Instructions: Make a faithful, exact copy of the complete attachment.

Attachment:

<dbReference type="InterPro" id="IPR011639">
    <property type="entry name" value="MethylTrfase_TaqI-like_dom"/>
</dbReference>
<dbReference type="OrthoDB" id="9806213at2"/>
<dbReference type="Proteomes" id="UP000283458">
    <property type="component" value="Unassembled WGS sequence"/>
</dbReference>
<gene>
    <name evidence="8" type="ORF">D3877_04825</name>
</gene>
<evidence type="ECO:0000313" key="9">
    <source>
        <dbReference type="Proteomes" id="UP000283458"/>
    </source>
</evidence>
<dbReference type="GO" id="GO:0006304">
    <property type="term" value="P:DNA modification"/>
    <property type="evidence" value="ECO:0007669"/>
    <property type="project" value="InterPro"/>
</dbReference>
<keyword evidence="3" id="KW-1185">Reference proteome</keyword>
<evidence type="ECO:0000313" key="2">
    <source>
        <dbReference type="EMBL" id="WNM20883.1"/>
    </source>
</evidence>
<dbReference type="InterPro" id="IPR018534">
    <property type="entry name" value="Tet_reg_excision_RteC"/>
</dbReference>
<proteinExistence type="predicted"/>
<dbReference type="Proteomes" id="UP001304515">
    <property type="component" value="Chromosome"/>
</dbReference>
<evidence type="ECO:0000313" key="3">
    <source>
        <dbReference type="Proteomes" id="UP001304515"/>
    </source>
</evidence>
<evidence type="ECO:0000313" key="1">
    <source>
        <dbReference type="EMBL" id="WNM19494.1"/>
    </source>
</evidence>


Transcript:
<dbReference type="InterPro" id="IPR011639">
    <property type="entry name" value="MethylTrfase_TaqI-like_dom"/>
</dbReference>
<dbReference type="OrthoDB" id="9806213at2"/>
<dbReference type="Proteomes" id="UP000283458">
    <property type="component" value="Unassembled WGS sequence"/>
</dbReference>
<gene>
    <name evidence="8" type="ORF">D3877_04825</name>
</gene>
<evidence type="ECO:0000313" key="9">
    <source>
        <dbReference type="Proteomes" id="UP000283458"/>
    </source>
</evidence>
<dbReference type="GO" id="GO:0006304">
    <property type="term" value="P:DNA modification"/>
    <property type="evidence" value="ECO:0007669"/>
    <property type="project" value="InterPro"/>
</dbReference>
<keyword evidence="3" id="KW-1185">Reference proteome</keyword>
<evidence type="ECO:0000313" key="2">
    <source>
        <dbReference type="EMBL" id="WNM20883.1"/>
    </source>
</evidence>
<dbReference type="InterPro" id="IPR018534">
    <property type="entry name" value="Tet_reg_excision_RteC"/>
</dbReference>
<proteinExistence type="predicted"/>
<dbReference type="Proteomes" id="UP001304515">
    <property type="component" value="Chromosome"/>
</dbReference>
<evidence type="ECO:0000313" key="3">
    <source>
        <dbReference type="Proteomes" id="UP001304515"/>
    </source>
</evidence>
<evidence type="ECO:0000313" key="1">
    <source>
        <dbReference type="EMBL" id="WNM19494.1"/>
    </source>
</evidence>